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18-Sep-2018 20:55

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Stratigraphy is the oldest of the relative dating methods that archaeologists use to date things.Stratigraphy is based on the law of superposition--like a layer cake, the lowest layers must have been formed first.In other words, artifacts found in the upper layers of a site will have been deposited more recently than those found in the lower layers.Cross-dating of sites, comparing geologic strata at one site with another location and extrapolating the relative ages in that manner, is still an important dating strategy used today, primarily when sites are far too old for absolute dates to have much meaning.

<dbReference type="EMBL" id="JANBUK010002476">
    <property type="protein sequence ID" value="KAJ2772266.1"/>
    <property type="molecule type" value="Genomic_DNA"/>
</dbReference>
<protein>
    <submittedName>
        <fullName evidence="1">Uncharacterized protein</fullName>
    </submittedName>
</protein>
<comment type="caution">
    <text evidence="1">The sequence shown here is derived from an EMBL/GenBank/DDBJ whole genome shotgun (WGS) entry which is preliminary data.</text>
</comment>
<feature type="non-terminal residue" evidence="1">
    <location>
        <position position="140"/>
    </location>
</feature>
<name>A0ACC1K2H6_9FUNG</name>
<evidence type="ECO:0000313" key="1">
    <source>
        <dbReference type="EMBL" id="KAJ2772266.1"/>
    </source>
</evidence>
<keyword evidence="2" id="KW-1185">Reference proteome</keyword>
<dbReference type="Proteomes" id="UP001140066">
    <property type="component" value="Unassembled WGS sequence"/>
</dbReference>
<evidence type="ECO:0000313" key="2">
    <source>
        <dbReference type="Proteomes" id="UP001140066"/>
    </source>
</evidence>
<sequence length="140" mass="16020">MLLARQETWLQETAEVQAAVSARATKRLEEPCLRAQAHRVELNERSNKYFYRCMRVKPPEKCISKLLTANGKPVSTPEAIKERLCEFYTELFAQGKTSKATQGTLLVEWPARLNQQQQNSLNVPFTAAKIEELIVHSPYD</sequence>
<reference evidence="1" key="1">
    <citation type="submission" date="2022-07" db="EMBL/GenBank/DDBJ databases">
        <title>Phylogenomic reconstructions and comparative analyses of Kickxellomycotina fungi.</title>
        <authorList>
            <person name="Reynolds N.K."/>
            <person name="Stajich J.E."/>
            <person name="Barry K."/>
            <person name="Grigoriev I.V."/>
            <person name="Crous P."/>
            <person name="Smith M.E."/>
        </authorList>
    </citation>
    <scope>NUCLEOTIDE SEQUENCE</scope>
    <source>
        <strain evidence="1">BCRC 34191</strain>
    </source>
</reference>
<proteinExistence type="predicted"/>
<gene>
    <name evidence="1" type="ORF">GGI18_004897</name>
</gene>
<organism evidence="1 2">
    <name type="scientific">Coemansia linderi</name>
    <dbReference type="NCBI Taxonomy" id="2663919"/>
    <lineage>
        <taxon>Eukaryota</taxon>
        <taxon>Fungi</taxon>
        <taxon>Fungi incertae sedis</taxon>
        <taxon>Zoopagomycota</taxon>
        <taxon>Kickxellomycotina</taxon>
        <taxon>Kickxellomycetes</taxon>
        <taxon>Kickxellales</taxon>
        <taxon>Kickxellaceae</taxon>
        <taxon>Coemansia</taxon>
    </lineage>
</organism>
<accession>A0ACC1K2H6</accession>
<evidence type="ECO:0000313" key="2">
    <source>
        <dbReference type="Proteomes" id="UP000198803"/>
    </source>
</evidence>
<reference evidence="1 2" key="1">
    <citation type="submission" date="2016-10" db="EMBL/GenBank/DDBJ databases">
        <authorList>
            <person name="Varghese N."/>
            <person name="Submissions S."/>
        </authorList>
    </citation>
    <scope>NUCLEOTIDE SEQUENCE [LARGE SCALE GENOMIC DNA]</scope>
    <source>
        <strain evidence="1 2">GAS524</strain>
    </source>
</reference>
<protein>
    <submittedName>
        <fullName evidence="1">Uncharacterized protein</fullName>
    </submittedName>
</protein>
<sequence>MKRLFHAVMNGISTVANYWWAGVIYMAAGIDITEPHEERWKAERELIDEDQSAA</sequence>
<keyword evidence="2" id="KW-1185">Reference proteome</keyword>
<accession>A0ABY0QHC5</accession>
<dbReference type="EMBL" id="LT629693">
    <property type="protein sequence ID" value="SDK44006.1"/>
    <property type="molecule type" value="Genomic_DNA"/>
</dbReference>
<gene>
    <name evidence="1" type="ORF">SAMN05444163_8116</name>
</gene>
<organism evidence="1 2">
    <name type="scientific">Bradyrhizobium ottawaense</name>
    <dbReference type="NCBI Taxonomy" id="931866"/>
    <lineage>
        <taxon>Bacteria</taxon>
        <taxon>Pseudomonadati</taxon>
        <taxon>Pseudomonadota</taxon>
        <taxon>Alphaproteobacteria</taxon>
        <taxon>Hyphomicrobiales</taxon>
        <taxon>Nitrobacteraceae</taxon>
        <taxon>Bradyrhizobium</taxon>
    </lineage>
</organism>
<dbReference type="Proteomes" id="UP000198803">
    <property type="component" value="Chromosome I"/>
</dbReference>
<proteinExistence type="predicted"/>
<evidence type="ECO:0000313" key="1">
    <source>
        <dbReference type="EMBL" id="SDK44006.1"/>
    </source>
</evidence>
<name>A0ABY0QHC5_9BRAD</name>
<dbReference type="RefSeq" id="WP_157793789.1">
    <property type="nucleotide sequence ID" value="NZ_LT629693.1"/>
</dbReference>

The scholar most associated with the rules of stratigraphy (or law of superposition) is probably the geologist Charles Lyell.The basis for stratigraphy seems quite intuitive today, but its applications were no less than earth-shattering to archaeological theory.For example, JJA Worsaae used this law to prove the Three Age System.For more information on stratigraphy and how it is used in archaeology, see the Stratigraphy glossary entry.